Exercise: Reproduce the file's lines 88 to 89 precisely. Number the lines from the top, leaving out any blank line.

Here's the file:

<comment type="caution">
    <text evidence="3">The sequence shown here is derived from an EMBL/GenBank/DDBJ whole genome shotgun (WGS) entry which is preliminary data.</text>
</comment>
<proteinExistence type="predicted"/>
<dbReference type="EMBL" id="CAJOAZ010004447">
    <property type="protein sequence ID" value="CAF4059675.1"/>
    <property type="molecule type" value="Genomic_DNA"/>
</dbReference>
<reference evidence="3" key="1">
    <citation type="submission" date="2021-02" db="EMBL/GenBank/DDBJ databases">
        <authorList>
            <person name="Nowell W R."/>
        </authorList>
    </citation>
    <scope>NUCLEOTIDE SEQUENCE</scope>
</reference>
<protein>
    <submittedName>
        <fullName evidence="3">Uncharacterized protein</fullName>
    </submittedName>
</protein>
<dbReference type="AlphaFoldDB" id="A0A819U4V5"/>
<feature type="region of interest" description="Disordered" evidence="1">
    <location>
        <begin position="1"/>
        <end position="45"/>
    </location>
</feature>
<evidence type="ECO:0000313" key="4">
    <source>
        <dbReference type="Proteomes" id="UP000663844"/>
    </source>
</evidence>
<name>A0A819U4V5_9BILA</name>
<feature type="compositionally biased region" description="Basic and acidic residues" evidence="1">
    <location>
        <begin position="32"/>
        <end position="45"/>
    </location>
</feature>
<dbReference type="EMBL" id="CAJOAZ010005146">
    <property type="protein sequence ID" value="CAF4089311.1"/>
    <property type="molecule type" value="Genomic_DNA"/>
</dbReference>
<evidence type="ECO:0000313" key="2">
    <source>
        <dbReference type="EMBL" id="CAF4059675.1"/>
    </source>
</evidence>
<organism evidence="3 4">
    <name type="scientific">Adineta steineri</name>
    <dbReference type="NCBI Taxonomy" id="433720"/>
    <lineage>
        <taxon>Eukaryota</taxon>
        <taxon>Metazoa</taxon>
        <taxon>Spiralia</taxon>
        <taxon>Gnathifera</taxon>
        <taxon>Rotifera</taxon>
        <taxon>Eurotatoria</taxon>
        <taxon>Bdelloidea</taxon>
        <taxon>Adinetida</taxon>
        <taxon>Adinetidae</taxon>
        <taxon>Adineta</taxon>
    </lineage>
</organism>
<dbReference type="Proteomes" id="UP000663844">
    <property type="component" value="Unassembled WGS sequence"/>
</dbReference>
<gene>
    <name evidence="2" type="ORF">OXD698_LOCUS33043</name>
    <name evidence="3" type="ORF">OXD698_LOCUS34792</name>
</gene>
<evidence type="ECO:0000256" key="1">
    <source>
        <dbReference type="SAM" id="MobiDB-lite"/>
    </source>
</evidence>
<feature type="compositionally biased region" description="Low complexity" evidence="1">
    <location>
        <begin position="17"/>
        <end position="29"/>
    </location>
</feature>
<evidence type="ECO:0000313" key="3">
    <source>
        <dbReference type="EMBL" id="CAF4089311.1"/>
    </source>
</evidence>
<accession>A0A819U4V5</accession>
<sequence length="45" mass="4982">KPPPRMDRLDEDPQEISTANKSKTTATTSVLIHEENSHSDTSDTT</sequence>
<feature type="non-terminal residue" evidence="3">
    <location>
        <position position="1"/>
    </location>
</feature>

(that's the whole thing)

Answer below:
</evidence>
<accession>A0A819U4V5</accession>